By Chris Simmons
One of the many tools of persuasion is reciprocity. This simple technique works because when someone does a favor for us, it triggers a psychological need to “return the favor.”
It is why organizations send gifts in their fundraising appeals. Even though you didn’t ask for the item, you now own it and feel indebted to the other party. And remember, the favor received need not be a physical object. Anything provided by another, such as their time, information, or service, is enough to create a sense of obligation. To not reciprocate actually makes many people feel uncomfortable.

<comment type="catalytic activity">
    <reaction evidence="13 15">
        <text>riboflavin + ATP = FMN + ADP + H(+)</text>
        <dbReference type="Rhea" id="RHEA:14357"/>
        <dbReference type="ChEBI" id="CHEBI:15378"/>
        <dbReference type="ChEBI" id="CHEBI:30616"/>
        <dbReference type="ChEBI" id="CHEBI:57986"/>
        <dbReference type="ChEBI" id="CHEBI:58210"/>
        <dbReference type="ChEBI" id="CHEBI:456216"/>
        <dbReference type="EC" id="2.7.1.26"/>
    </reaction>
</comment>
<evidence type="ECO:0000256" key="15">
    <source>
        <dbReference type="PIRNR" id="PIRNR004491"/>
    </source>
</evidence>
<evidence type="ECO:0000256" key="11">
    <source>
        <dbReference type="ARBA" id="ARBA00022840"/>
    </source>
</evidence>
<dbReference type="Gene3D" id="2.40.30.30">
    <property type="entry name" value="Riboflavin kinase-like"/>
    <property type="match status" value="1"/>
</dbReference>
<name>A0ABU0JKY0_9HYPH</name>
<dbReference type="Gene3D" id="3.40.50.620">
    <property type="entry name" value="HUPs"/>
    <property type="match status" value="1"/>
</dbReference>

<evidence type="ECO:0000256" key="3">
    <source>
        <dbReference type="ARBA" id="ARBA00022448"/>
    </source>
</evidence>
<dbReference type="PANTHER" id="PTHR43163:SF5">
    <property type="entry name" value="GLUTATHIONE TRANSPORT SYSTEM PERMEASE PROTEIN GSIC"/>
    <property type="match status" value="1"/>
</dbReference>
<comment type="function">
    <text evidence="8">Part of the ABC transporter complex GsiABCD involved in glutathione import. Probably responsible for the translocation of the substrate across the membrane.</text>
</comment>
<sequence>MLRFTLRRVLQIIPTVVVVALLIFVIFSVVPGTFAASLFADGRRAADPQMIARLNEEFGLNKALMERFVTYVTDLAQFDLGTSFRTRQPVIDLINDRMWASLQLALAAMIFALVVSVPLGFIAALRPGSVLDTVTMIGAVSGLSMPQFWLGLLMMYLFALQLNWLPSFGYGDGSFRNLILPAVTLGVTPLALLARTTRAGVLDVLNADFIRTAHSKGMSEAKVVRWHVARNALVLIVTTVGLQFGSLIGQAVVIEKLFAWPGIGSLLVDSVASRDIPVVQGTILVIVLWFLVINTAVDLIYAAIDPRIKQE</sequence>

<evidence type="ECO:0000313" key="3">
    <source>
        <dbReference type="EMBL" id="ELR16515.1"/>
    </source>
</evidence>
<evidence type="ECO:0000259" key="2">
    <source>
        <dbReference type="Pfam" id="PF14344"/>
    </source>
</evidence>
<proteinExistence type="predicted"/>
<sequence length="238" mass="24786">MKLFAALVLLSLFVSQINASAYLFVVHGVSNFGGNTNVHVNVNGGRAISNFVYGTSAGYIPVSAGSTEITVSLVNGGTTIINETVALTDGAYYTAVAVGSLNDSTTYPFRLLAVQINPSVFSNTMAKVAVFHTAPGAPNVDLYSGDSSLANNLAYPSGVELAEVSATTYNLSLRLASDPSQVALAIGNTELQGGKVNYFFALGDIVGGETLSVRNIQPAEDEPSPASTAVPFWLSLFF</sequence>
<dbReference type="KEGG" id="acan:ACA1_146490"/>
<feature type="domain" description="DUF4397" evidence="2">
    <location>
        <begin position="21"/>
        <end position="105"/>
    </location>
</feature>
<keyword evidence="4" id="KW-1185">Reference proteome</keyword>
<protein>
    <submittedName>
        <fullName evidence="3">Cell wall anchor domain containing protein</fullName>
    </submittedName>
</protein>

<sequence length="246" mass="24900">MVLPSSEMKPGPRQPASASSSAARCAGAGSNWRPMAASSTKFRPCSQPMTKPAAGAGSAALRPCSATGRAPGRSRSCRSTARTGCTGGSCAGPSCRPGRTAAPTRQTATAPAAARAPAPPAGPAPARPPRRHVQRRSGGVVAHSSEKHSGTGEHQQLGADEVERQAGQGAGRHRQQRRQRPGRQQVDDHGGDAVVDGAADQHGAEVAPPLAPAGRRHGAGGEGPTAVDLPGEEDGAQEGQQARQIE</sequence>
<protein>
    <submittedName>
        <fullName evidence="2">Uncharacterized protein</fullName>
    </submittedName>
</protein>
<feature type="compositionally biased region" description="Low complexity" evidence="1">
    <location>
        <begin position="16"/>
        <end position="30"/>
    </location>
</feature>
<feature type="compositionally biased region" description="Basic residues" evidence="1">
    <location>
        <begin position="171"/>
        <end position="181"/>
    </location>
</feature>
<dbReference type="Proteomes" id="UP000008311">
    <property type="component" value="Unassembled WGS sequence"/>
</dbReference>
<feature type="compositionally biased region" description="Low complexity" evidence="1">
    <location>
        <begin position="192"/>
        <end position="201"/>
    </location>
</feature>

The psychological pressure of reciprocity is real. For example, I regularly take road trips with family members. When we stop for gas, many of my relatives that go into the Mini-Mart to use the rest room will buy something on their way out of the convenience store. In their experience, the fact that I just bought gas from the vendor is irrelevant. They made eye contact and/or spoke to the clerk on the way to the rest room and in doing so, became personally obligated to him/her because that’s the person who has to clean the bathroom. Their small purchase – an act of reciprocity – cancels their debt.